Medieval Christian Perceptions of Islam: A Book of Essays
Powell, James M., The Catholic Historical Review
Medieval Christian Perceptions of Islam:A Book of Essays. Edited by John Victor Tolan. [Garland's Medieval Casebooks, Vol. 10; Garland Reference Library of the Humanities, Vol. 1768.] (New York: Garland Publishing, Inc. 1996. Pp. xi, 414. $60.00.)
In his introduction,John V Tolan tells us that the authors of these essays provide a series of vignettes, of discrete examples of medieval perceptions of Islam. His characterization is well put, since the volume is largely composed of descriptive essays, most dealing with lesser-known sources. The result is quite useful and will find a place in many libraries. Since some of the texts are of eastern origin and all deal with theological, historical, and literary materials, the range of the fifteen essays is broad both in geographical and chronological terms. In the first essay, John Lamoreaux discusses early eastern responses to the expansion of Islam.This is followed by David Bundy on Syriac and Armenian sources concerning the conversion of the Mongols to Islam and Craig Hanson's discussion of Manuel I Comnenus's theological intervention regarding the Muslim view of the deity. Kenneth B.Wolf updates his earlier work on the Cordoban martyrs, and Thomas Burman provides an interesting discussion of Trinitarian theological issues aimed at Islamic views on Divine unity, as found in the Tathlith al-wdhdaniyah. In the section on theological responses in the fourteenth and fifteenth centuries, David Burr and Philip Krey contribute interesting discussions of Franciscan writings on Islam that reveal the nuances in their works. Rather surprisingly, John Lomax's essay on Frederick II and the Saracens is included here.The section on Islam in Western vernacular literature leads off with a very interesting article on Jacob van Maerland by Geert Claassens, followed by essays on Andrea da Barberino's Guerrino il Meschino by Gloria Allaire and on Sire John Mandeville by Frank Grady.The concluding part, dealing with the sixteenth century, is also varied. John Geary writes about Arredondo's Castillo inexpugnabile de la fee; Rhona Zaid discusses Gines Perez de Hita's Guerras Civiles de Granada, and Palmira Brummett treats of western-largely Venetian-efforts to understand Shah Ismail Safavi.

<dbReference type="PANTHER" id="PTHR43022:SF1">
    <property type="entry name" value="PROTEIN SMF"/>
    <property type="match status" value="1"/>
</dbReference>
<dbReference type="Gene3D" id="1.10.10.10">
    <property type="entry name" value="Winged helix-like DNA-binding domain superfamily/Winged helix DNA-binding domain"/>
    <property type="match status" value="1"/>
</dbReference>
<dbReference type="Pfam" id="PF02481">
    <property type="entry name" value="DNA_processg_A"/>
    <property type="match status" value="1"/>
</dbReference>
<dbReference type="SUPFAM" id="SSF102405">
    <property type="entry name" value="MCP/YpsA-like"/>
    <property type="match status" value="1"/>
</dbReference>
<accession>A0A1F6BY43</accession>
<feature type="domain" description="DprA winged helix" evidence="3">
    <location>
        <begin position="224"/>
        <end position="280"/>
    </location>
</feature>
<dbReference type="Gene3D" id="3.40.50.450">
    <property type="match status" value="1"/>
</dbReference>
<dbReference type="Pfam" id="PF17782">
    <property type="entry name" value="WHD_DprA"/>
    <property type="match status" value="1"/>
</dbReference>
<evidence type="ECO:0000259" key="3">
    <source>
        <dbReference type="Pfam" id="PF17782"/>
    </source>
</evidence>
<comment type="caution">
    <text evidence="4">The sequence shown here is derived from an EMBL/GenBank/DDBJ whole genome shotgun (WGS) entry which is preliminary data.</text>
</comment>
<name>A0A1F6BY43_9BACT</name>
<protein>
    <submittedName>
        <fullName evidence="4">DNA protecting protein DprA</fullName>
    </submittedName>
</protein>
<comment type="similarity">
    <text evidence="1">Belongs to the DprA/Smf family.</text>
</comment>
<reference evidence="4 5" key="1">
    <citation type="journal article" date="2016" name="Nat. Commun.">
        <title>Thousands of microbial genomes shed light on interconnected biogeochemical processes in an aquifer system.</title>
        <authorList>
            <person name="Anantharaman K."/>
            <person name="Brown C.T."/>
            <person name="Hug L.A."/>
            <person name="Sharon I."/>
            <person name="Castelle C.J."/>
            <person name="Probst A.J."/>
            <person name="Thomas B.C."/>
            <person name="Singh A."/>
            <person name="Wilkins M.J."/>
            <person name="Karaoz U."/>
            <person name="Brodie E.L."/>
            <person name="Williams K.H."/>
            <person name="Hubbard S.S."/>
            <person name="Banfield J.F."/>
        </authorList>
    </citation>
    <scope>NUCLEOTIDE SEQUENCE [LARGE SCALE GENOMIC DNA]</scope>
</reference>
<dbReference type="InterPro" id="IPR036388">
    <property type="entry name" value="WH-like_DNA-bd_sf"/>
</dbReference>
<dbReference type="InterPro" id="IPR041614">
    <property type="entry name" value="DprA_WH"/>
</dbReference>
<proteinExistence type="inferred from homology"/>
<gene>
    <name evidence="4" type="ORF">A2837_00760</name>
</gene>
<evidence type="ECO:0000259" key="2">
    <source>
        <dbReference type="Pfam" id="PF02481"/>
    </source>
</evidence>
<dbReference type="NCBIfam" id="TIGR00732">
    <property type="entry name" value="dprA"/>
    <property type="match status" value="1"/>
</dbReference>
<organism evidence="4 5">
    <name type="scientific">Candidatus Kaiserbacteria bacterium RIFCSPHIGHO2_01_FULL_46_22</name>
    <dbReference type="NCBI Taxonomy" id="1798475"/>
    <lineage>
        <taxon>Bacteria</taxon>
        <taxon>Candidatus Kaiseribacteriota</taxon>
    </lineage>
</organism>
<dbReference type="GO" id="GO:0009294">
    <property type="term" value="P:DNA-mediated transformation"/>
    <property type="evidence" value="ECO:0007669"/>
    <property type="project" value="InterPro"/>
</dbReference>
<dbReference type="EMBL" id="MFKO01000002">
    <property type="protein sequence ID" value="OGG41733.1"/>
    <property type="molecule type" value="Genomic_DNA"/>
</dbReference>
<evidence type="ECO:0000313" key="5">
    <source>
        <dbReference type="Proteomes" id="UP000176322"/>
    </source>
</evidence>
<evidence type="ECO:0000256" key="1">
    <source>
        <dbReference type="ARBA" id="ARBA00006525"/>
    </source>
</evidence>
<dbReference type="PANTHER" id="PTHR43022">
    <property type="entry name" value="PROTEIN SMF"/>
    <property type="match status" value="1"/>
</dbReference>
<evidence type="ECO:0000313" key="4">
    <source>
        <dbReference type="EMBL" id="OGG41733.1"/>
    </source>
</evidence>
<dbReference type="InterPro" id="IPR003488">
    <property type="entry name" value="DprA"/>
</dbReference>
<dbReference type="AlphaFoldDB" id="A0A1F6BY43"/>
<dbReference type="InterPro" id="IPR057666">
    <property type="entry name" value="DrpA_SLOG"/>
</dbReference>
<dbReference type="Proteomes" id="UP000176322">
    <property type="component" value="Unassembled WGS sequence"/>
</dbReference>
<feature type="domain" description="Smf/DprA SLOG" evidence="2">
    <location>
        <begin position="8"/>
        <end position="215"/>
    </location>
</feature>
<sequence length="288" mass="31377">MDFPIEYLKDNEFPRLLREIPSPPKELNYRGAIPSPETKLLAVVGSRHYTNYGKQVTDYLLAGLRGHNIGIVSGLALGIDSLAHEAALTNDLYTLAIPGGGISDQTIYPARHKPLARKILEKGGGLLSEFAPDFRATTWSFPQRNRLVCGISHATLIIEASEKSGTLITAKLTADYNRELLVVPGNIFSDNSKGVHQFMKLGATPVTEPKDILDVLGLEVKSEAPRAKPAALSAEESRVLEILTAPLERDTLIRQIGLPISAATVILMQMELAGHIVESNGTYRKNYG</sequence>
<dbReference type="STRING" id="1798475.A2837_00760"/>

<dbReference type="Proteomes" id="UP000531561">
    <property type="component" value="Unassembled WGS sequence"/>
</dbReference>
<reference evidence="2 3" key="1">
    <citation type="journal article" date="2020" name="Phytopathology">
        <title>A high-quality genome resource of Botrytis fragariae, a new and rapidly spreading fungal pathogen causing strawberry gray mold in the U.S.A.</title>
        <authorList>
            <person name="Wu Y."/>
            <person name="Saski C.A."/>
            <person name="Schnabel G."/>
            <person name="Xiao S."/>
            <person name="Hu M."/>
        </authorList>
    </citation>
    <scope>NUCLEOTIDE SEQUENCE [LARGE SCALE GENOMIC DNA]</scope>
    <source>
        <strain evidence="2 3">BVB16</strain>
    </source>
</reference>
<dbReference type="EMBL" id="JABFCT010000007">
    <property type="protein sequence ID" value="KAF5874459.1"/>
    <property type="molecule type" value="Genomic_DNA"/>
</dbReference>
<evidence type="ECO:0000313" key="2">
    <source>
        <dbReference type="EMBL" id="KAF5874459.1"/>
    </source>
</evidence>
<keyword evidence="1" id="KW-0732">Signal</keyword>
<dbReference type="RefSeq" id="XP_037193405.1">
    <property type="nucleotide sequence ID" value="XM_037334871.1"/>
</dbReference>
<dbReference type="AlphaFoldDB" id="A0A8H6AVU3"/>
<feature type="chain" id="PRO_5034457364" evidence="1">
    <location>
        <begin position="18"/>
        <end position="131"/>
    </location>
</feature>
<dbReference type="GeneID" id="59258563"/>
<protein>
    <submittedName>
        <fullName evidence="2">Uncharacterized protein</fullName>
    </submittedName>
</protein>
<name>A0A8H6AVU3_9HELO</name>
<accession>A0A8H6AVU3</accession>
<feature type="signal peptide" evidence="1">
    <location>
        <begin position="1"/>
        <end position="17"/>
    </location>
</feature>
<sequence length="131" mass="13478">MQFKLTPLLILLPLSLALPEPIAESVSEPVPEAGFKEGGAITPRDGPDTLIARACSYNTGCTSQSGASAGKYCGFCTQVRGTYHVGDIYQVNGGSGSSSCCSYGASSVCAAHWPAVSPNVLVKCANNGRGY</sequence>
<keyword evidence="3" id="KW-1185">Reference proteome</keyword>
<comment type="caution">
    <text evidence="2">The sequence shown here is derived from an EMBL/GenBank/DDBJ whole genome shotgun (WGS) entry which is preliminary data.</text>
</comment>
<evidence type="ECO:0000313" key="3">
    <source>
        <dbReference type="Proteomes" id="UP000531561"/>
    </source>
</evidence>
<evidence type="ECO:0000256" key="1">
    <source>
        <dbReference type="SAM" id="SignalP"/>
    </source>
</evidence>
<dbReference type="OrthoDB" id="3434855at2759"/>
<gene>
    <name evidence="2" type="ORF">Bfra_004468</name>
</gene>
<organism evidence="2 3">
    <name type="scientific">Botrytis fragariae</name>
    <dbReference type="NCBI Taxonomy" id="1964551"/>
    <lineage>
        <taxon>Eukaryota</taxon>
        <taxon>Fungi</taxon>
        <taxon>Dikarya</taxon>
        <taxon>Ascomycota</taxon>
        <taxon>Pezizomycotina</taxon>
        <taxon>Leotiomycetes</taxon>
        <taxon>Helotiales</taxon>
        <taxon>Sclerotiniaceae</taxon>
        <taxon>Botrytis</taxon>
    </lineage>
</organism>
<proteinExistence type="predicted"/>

Given the variety in these works, detailed discussion is difficult, but some points need to be made. …